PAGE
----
A premium deal is finding a Class C property in a Class B area that you can reposition, or a Class D property (due to its condition) in a Class C neighborhood.

You could also buy a poorly managed apartment complex that is charging rent below market, improve management, raise rents, increase the value of property and your return greatly increases.

Another great strategy is buying a large apartment complex and waiting for the right market to convert it into condos.

“Risk comes from not knowing what you’re doing.” – Warren Buffet


Investments are all about the bottom line…how much are you going to make?  How much money are you going to be able to put back into your Self-Directed IRA, building your retirement nest egg?  Well, that’s where capitalization comes in handy!

The capitalization rate is a rate of return on a real estate investment property based on the expected income that the property will generate.  An investor uses the capitalization rate to estimate the potential return on the investment.   Calculating the rate is done by dividing the income the property will generate (after fixed costs and variable costs) by the total value of the property.

Capitalization Rate = Yearly Income/Total Value (

Now that you understand, capitalization rates or “caps”, let’s go back to our CCIM report and take a look at the stats for the third quarter: apartments retained the lowest cap at 6.3%, followed by office and industrial properties which tied at 7.1%, industrial properties 7.7%, hotel properties 8%.

“Real estate cannot be lost or stolen, nor can it be carried away.  Purchased with common sense, paid for in full and managed with reasonable care, it is about the safest investment in the world.” – Franklin Delano Roosevelt


(Below stats mentioned in this section of the article are from CCIM’s Quarterly Market Trends report).

Vacancy Rate – This is the percentage of units unoccupied.  Multifamily properties had the lowest vacancy rate by far!  Offices had the highest vacancy rate in the third quarter at 15.70%, retail came in at 10.60%, followed by industrial properties at 9.30%.  Multifamily properties had only a 3.90% vacancy rate.

The lowest vacancy rates were in New Haven, CT at (1.9%) followed by Syracuse, NY and San Diego, CA.

Here are some good suggestions on how to help your vacancy rate for your investment property:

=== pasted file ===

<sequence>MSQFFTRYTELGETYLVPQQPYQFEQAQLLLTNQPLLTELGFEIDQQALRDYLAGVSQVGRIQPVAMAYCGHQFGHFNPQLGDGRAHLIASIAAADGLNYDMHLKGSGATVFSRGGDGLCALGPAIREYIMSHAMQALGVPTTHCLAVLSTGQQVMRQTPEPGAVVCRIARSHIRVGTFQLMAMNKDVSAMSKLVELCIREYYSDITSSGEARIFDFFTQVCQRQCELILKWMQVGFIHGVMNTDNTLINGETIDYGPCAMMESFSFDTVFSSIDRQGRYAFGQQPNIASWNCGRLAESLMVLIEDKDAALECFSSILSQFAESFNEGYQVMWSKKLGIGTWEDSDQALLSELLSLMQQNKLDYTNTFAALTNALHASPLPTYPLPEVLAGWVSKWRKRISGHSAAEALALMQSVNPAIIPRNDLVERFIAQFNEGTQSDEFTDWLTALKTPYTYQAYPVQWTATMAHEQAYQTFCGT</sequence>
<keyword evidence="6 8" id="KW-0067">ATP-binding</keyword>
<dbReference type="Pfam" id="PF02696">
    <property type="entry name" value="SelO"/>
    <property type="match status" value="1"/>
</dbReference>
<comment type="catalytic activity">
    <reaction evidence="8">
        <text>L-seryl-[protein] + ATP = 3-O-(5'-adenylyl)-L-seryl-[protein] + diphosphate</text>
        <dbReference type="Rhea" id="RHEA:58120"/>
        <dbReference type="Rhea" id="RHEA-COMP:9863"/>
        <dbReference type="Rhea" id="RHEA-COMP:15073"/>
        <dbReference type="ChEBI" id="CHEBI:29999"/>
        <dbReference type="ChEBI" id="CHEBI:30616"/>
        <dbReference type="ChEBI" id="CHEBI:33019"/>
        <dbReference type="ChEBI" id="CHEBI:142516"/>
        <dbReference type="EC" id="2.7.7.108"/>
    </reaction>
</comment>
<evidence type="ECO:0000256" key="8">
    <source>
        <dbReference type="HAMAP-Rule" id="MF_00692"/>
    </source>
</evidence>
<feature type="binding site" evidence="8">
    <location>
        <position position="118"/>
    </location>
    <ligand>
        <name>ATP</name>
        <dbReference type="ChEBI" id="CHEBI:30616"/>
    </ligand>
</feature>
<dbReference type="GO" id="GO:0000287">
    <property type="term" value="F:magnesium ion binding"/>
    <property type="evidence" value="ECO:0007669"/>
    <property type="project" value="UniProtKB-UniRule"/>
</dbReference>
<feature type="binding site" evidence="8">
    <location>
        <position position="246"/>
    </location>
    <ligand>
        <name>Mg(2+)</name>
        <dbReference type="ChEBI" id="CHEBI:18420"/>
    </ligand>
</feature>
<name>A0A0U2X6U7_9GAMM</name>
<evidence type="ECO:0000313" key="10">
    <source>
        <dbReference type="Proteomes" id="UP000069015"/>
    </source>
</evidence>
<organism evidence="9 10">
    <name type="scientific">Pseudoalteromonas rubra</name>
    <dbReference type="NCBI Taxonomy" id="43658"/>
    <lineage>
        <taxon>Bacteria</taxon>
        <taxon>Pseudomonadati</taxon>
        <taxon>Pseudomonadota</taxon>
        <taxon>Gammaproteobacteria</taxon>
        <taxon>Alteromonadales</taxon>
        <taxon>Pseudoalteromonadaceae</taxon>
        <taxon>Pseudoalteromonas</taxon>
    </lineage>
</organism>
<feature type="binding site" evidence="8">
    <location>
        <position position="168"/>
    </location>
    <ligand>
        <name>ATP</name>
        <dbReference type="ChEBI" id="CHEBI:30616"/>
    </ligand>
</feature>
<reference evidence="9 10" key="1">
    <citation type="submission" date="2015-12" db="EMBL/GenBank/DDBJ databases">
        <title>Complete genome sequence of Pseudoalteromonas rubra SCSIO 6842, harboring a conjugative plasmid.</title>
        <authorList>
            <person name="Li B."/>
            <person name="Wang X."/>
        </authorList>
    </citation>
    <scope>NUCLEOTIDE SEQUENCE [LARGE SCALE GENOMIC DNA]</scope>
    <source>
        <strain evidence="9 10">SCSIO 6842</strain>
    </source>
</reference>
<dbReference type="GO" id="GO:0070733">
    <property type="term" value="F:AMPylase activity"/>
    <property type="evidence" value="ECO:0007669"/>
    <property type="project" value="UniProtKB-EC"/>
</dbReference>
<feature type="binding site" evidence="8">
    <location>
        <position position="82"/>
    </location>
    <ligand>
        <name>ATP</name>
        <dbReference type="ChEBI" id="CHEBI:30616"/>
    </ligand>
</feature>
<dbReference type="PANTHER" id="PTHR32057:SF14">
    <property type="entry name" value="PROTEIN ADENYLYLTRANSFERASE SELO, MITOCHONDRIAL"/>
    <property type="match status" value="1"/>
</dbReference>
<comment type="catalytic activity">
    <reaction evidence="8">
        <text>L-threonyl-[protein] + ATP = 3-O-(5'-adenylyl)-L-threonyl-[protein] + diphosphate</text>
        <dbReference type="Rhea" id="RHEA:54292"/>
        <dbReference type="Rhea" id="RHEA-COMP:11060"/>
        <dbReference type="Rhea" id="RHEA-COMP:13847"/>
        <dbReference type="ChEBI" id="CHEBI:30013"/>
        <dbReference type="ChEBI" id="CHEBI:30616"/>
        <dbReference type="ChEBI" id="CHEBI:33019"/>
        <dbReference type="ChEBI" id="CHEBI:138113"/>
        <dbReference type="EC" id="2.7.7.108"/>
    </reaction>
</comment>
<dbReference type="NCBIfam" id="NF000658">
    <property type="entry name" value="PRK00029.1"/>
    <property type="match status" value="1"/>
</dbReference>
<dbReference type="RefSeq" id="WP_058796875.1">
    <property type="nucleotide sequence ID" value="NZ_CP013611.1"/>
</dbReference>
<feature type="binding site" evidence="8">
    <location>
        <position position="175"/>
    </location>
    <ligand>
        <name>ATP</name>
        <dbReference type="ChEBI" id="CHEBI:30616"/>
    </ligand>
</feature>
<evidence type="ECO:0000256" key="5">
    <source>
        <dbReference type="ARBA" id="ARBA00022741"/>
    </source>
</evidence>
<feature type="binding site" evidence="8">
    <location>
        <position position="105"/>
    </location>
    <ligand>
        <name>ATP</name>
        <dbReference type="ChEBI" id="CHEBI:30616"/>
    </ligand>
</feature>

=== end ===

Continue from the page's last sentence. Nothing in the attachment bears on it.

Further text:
people walking next to apartment building

Net Absorption – This is the amount of inventory or units of a specific commercial property type that become occupied during a specified time period in a given market.  Multifamily properties knocked it out of the park in this area as well.  Retail had the lowest net absorption at 2,955 unit followed by office and industrial properties.  Multifamily properties had an absorption rate of 75,996 units.

Rent Growth – This is the projected trend of market rental rates.  Multifamily properties win again!  Retail rent growth is reported at 0.40% followed by office and industrial tied at 0.60%.  Multifamily properties have a rent growth rate in the third quarter at 1.50%.

Job Market – The total number or percentage of vacant jobs open to those seeking employment.  You want to make sure people (aka your potential tenants) are working in the area of your investment.  Is work available to them, what type of work, is there nearby transportation or highways for them to get to work?  You can find more detailed information about your investment area from

New Construction – The total number or percentage of multifamily units that are projected to be built.  Is there a new supply of properties coming into your investment area?  You can find more detailed information about your investment area from

“Investing is not risky.  Investing is fun.  Investing can make you very, very rich.  More importantly, investing can set you free, free from the struggle of earning a living and worrying about money.” – Robert Kiyosaki